Oregon students are back in class now, and many of them are carrying cell phones in their pockets. Laptops, tablets, and gaming systems are in the daily mix, too. Each of these platforms represent a growing and pervasive influence in the lives of our children. Much of the time, these devices serve an important purpose. Sometimes, though, they become a virtual gateway for real-life consequences.
With the start of the school year, the FBI is launching its #StopSextortion education campaign to help families and schools understand more about the growing problem of sextortion and how to protect young students from these predators. Oregon educators are welcome to request a packet of campaign materials, including posters and other resources. Those requests can be made to the Oregon FBI at email@example.com.
What is Sextortion?
The FBI is seeing more and more cases involving sextortion, particularly of young kids... sometimes as young as seven or eight years old. The extortionist finds children and teens on social media, through gaming apps, or through other online platforms. He will either find victims who respond to attention from an adult, or he will pretend to be another child. Either way he will groom the victim, using flattery or gifts. Those gifts could be real or something as simple as virtual tokens or extra progress in a game.
Eventually, he convinces the child to send a naked photo—and one is all it takes. If the child tries to pull away, the extortionist will threaten the victim with exposure, telling the child that he will send the photo to friends and family or post online. Over time, the extortionist continues to threaten while escalating demands, which can include the production of more explicit photos. He may even command that the child perform sex acts alone or with siblings and friends.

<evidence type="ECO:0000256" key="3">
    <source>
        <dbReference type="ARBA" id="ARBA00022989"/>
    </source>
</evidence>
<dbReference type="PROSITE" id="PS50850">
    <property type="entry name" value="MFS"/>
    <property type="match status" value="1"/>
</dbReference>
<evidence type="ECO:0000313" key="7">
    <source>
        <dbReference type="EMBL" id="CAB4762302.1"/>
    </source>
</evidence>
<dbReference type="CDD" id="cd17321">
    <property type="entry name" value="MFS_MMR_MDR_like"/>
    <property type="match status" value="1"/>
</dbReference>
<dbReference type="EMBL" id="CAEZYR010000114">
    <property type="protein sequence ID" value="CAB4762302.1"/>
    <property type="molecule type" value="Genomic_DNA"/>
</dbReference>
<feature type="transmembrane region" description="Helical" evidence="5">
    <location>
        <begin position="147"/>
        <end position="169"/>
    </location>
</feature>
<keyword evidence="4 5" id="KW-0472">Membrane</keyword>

For too many parents, the thought is that it can’t happen to my child, and it can’t happen here. Unfortunately, it can on both counts.
What can parents do to protect their children?
Often children and teens are so concerned that they will get in trouble or lose their devices, that they are reluctant to come forward. It’s up to you— the parent—to develop that open, honest line of communication. Start with some short conversations, and ask:
-When you are online, has anyone you don’t know ever tried to contact you?
-What would you do if they did?
-Why do you think someone would want to talk to a kid online?
-Why do you think adults sometimes pretend to be kids online?
-Has anyone you know ever sent a picture of themselves that got passed around school?
-What do you think can happen if you send a photo to anyone—even a friend?
-What if that picture were embarrassing?
Finally, consider using what you’ve just learned to start the conversation. “Hey, I heard this story on the news today about kids getting pressured to send pictures and videos of themselves to people online. Have you heard anything like that before?”
What to do if sextortion has already taken place:
If your child discloses that he or she is the victim of sextortion, report it to the FBI by calling 1-800-CALL-FBI or online at https://tips.fbi.gov.
If you are a victim and not ready to talk to the FBI yet, go to a trusted adult. Tell that adult that you are being victimized online and need help. Remember - you are not the one in trouble. Criminals will try to make you feel unsure, scared or embarrassed. Your willingness to talk to a trusted adult, though, may just be the key to keeping this predator from hurting someone else.
Students, parents and educators can find more tools and information on the FBI's website at https://www.fbi.gov/stopsextortion.